What are the pros of RustHound?

  1. Cross-platform (Windows, Unix, macOS) ;
  2. Cross-compiled (only one binary to drop in the target) ;
  3. Not detected “for now” ;
  4. Scalable ;
  5. Open-source.

What are the cons of RustHound?

  1. Not all SharpHound features are implemented yet. Please refer to the roadmap for more information.
  2. NTLM hash authentication is not yet supported by RustHound.
  3. Let me know what did I forget, to discuss about it.

Available modules in RustHound

  1. LAPS (Local Administrator Password Solution) password collector. This module extracts the local Administrator passwords by workstation in case of the user has the necessary rights to read them.
  2. FQDN Resolver. This module will automatically performs DNS resolution on collected computer objects to display their IP address. –fqdn-resolver

Module ideas

  1. Kerberos attacks (kerberoasting and asreproasting). –attack-kerberos

This module will be designed to automate the “kerberoasting” and “asreproasting” attacks. Let’s take, as an example, the asreproasting attack. When a user collected by RustHound has the argument “Do not require Kerberos Preauthentication”, Rusthound will automatically make the authentication request “KRB_AS_REQ” to the kerberos server in order to retrieve the response “KRB_AS_REP” which contains the encrypted “TGT”. This will be displayed in order to crack the hash offline.

2. Retrieve certificates for ESC exploitation with Certipy. –enum-certificates

This module will be designed to retrieve all the informations necessary for the exploitation (‘AD CS’ templates).

3. Retrieve datas from trusted domains –follow-trust

This module will be designed to retrieve all data from trusted domains. (I’m currently working on it and I got a ready beta version of this module)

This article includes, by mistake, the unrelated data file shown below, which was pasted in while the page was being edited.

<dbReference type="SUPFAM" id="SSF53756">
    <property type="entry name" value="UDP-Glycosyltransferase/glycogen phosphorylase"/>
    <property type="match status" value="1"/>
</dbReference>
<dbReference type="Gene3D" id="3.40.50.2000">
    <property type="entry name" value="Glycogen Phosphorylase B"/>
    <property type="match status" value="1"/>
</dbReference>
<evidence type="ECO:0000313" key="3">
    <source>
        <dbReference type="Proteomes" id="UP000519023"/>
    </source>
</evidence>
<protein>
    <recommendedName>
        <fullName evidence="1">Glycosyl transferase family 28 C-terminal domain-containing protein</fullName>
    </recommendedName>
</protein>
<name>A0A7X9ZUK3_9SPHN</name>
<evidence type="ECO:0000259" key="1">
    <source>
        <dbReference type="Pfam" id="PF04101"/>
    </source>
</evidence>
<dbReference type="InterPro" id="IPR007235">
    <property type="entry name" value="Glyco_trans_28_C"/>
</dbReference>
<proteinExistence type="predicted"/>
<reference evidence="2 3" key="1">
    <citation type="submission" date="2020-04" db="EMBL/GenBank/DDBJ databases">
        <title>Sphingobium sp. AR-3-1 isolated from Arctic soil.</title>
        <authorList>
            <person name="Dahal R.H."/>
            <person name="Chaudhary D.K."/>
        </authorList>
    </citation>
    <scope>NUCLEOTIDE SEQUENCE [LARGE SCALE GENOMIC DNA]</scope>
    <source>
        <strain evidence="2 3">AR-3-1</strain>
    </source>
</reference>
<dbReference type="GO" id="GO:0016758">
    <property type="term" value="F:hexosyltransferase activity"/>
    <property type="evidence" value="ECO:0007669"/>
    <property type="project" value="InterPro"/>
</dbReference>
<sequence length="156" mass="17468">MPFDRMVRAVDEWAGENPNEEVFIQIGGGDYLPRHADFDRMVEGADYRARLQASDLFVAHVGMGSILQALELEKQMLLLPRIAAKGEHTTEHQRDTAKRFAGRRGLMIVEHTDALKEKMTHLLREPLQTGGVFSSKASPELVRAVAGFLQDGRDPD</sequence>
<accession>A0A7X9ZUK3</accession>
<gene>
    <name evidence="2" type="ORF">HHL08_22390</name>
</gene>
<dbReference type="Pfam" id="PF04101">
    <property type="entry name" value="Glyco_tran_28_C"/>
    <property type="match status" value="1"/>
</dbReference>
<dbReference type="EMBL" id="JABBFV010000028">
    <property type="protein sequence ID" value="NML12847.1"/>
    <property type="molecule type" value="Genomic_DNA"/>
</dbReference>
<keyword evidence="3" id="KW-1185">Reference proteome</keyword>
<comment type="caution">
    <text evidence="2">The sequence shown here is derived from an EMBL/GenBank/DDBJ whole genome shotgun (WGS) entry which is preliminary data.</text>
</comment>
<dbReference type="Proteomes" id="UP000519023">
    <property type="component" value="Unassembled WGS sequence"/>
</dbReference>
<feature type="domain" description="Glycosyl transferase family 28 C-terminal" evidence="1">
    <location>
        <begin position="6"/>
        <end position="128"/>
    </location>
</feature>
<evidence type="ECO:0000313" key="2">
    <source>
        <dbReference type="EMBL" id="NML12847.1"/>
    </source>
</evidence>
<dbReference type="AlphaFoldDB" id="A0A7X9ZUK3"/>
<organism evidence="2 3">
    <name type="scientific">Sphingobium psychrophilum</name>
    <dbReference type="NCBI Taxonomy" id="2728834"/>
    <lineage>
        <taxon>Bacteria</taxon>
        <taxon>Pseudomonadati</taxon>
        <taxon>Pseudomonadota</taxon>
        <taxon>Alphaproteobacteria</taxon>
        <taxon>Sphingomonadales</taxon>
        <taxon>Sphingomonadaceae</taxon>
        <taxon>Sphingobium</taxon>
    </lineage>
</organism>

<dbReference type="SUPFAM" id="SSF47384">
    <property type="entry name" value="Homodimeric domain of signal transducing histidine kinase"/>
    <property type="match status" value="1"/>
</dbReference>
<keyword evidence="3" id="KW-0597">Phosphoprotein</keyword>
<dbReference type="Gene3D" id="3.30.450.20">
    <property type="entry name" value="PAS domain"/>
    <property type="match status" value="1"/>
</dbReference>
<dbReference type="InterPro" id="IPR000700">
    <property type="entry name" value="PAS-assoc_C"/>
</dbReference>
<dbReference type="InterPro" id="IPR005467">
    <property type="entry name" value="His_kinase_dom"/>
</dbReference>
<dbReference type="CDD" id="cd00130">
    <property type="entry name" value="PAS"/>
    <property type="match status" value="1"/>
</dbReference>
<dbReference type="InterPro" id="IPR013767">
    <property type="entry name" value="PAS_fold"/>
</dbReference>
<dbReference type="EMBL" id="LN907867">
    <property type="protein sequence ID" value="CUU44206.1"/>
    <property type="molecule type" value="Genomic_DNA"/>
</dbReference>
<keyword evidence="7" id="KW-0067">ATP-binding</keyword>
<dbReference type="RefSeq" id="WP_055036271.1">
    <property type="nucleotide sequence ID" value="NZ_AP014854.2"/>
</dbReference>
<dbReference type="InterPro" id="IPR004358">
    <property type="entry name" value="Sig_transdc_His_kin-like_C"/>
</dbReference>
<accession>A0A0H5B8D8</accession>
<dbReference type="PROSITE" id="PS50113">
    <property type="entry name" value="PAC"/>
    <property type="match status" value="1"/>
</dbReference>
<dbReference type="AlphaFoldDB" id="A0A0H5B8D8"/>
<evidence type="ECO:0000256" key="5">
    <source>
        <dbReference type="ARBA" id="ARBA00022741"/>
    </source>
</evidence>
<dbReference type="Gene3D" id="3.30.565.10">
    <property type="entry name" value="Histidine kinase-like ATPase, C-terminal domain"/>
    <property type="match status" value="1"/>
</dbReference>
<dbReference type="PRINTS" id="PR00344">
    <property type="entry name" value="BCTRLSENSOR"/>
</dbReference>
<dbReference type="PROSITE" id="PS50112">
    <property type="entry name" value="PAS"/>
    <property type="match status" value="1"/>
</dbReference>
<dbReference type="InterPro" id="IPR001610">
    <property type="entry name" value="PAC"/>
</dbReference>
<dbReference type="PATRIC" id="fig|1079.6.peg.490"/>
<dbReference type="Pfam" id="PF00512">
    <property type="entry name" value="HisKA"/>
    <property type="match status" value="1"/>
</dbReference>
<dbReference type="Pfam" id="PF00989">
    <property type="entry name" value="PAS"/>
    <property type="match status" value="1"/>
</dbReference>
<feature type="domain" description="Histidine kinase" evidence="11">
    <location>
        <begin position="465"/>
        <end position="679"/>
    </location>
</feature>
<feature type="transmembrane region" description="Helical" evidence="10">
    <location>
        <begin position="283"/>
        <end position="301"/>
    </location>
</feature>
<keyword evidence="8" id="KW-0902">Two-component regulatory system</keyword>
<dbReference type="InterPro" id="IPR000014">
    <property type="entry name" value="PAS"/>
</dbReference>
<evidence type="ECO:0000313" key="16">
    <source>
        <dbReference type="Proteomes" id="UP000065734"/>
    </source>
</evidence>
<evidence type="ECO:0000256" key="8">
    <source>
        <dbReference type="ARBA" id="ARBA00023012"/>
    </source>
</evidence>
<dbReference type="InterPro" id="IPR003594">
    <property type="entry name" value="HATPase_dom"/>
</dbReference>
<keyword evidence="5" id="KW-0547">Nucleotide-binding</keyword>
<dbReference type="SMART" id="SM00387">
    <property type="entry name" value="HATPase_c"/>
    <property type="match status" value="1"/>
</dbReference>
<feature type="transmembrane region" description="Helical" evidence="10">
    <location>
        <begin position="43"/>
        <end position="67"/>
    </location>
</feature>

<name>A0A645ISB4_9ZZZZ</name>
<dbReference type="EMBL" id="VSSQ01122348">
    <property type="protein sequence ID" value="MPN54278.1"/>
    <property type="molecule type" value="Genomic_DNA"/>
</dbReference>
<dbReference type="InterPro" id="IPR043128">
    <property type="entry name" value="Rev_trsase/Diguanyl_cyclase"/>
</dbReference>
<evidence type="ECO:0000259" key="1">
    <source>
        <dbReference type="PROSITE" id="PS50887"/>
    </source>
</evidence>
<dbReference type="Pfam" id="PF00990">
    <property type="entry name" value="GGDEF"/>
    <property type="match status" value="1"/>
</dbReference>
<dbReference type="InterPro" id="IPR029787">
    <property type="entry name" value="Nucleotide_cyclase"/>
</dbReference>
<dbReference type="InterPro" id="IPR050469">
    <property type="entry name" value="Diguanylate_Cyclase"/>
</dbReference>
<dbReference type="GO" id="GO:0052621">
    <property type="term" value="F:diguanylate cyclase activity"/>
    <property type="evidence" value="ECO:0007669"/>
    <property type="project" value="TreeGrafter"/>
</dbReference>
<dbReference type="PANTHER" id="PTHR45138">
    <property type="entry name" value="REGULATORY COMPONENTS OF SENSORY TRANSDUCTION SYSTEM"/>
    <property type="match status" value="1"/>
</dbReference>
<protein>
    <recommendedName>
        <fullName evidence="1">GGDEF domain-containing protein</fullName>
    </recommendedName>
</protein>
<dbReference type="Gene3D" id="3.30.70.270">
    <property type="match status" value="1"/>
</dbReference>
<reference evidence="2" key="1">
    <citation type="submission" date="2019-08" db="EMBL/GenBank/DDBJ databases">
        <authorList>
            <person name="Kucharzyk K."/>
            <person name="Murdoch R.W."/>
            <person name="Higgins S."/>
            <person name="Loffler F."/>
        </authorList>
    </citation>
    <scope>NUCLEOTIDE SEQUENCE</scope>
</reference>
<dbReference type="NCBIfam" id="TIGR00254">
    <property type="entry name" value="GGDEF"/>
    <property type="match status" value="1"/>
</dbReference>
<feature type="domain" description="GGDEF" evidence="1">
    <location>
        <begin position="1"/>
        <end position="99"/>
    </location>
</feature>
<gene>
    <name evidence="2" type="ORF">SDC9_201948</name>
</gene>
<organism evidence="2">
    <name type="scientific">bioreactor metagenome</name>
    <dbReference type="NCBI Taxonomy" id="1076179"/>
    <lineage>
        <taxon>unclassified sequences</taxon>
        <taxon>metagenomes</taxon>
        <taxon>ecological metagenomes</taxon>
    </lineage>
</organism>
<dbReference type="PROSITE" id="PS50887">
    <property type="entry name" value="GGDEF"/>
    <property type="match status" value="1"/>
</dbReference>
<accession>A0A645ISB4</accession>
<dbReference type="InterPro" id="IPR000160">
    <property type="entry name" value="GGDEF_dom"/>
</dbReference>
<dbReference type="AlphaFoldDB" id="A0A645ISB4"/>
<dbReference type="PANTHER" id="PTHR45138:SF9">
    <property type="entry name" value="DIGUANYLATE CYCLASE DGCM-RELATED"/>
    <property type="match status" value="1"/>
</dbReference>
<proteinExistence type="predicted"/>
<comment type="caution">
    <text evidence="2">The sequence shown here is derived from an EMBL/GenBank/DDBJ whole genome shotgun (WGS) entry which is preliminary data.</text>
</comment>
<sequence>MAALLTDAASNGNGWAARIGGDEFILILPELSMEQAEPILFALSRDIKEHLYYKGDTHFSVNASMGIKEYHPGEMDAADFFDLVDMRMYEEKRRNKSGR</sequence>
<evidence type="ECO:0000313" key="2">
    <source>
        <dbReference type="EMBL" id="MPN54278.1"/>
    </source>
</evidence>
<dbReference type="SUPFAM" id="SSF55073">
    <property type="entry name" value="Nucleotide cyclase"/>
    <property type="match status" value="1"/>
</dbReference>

How to build RustHound documentation?

You need to install Rust in your system (Windows/Linux/macOS).

#Run the following commands
git clone
cd RustHound
cargo doc --open --no-deps

The last command will open your web browser with the documentation.

How to build the RustHound binary?

You need to install Rust in your system (Windows/Linux/macOS).

RustHound support Kerberos/GSSAPI but this means that it needs Clang and its development libraries, as well as the Kerberos development libraries. On Debian/Ubuntu, that means clang-Nlibclang-N-dev and libkrb5-dev. You need to install the following dependancies.

apt-get -y install gcc libgssapi-krb5-2 libkrb5-dev libsasl2-modules-gssapi-mit

Here is how to compile the “release” and “debug” versions from “cargo”.

#Run the following commands
git clone
cd RustHound
cargo build --release
#or debug version
cargo b

The result can be found in “target/release” or in “target/debug” folder .

The cross compilation methodology under Linux is described below. If you need another compilation system, please consult the list at :

More examples are available on the github repository:

Example of usage

1. RustHound help ;

2. Using the “FQDN” modules and generating the .zip file containing all the json files necessary for BloodHound.

3. Using RustHound without module and without zip argument.

4. Using RustHound from Windows without password or username and to get LAPS passwords.

Feel free to use it and make your own opinion. There are still features to be improved and tested, the project is under development. Any contribution is welcome.